The fight against coronavirus echoes something hauntingly familiar in Spain, and it’s from this dark period in history that local artist Félix Rodriguez has found inspiration. From the confines of his home in Madrid where he remains, like the rest of us, under lockdown, a renaissance is happening.
I’d like to transport you to a place where the streets are paved with volcanic rock that braid the city, and crumbling houses wrap around outcrops of ancient lava flow.
There’s so much expectation from the moment babies appear, so much judgment. I feel like I am failing at everything – constantly. Your lack of time can lead to a sense of losing yourself, leading to the conundrum every parent puzzles over: what did I do with all that time before?
Bodegas Rojo, like any diamond in the rough, lies unbeknownst to many, tucked away on a residential street. Families and groups of teens walk by but few so much as throws a furtive glance its way.
Zoom out of Madrid on Google satellite view and red clusters begin to emerge. Between grey, gridded avenues and barren parks, see clusters of winding narrow streets with red roof tiles and tiny plazas, which were once independent towns with their own culture, economy and architecture. Today, even though they lie well within the city limits of Madrid, they remain different.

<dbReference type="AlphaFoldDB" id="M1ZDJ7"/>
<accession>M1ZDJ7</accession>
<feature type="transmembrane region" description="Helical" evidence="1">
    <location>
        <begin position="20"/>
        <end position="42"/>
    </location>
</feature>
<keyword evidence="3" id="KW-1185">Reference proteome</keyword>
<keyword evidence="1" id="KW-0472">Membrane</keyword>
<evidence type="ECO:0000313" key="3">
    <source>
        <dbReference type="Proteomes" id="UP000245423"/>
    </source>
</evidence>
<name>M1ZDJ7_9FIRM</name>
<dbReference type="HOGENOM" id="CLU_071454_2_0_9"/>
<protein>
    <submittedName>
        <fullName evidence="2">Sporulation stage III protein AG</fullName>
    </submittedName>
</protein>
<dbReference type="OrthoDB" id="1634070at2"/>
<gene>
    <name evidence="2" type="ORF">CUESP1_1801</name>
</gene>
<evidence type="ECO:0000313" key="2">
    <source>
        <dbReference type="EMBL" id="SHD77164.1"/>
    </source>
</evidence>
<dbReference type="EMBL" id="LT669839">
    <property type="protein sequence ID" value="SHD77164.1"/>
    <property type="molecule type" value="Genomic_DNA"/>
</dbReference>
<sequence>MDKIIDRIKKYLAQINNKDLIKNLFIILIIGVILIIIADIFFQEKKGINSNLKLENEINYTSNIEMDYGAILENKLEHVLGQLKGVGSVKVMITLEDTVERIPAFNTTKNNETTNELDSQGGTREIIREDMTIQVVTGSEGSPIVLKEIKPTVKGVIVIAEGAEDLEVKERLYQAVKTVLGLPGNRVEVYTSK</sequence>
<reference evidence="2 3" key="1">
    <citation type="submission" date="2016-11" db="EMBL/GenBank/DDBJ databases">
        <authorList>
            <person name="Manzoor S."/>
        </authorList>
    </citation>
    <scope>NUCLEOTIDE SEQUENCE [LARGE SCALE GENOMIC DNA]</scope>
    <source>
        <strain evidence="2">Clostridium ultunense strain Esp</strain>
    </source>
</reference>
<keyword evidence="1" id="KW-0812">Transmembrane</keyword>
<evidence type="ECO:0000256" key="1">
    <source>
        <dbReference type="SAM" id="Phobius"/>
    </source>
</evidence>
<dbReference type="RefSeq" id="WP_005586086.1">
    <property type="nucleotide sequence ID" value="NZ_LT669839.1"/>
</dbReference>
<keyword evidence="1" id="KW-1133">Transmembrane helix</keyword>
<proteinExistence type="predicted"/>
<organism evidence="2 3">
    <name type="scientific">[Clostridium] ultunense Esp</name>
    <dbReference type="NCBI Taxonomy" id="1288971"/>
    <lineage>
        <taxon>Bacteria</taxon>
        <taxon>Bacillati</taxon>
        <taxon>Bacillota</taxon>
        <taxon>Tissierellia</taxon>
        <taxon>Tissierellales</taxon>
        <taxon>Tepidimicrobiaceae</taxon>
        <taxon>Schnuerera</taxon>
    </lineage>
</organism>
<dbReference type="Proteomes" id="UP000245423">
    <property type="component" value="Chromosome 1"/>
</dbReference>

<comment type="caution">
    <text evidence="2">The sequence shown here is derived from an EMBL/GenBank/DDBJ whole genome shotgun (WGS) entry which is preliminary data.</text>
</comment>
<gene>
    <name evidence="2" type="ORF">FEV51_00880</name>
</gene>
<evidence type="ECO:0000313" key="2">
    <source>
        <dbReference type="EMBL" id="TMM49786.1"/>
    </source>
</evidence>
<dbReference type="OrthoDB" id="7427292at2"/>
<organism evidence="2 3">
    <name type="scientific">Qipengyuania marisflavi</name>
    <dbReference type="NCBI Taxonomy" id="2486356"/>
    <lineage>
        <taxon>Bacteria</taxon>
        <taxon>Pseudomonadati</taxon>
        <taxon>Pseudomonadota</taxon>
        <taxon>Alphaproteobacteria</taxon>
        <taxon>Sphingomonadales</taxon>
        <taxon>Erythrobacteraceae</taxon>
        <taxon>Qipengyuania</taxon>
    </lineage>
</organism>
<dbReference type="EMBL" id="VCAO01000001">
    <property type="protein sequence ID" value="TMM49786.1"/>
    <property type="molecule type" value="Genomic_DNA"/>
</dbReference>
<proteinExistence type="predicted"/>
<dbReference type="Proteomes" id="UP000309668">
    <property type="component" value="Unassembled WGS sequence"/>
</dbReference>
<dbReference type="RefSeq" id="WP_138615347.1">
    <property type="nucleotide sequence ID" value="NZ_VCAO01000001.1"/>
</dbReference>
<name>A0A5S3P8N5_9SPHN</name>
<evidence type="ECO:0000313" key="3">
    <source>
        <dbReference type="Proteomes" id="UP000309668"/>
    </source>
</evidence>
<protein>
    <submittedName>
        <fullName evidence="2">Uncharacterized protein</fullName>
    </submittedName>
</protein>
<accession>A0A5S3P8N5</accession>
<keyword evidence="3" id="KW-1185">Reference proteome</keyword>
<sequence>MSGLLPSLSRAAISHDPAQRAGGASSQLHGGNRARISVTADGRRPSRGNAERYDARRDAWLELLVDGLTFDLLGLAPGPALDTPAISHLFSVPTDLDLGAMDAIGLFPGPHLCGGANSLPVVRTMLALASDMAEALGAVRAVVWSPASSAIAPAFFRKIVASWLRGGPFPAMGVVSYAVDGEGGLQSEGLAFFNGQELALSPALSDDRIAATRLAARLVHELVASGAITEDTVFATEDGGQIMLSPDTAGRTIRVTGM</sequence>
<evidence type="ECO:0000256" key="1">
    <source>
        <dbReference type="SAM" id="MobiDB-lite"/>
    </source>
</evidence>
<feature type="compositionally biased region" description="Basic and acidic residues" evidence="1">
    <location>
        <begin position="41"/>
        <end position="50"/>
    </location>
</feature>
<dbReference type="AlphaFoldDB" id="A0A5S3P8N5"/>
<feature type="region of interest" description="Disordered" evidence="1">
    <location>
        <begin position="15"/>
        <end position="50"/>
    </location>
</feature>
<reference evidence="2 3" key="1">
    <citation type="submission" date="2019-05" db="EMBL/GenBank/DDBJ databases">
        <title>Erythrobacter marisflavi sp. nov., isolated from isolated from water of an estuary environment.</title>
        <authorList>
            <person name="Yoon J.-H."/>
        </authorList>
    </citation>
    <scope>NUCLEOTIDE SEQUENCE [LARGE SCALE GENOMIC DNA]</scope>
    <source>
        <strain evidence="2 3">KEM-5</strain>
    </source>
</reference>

The bares típicos are one of the things I deeply love Spain for. The way you can pop in for a coffee in a glass, a caña, a tapa, a few words with the person behind the bar and other people in the bar – a sense of connection to simple uplifting things.
Down Calle Tribulete, just a few minutes from Plaza Lavapiés is Cómics El Coleccionista, where it has stood seemingly forever. Opened in 1993 by a pair of friends who met each other through their mutual love of comic books, El Coleccionista has remained virtually unchanged throughout its 27 years of existence.
A year ago, my photo series of 100 of Madrid’s no-frills bars reignited the nation’s love for a time-honoured aspect of Spanish culture, but around 20 of these no-frills bars are actually Chinese-owned.
I’d like to transport you to a place a few miles up the road from where I grew up. It’s a tiny, windswept port town that had its heyday up until the 1960s. After that, the industries shifted outwards, like the dunes that shield Blyth from the North Sea, switching from mining coal to farming wind.
I’m sitting on a concrete bench on Plaza Nelson Mandela, taking in the warm winter sun on my face. A local Senegalese man wearing an ivory silk boubou pours his friends cups of hot black coffee from a canister. On a bench near them, a group of young Argentinians top up their cups of mate and share a smoke.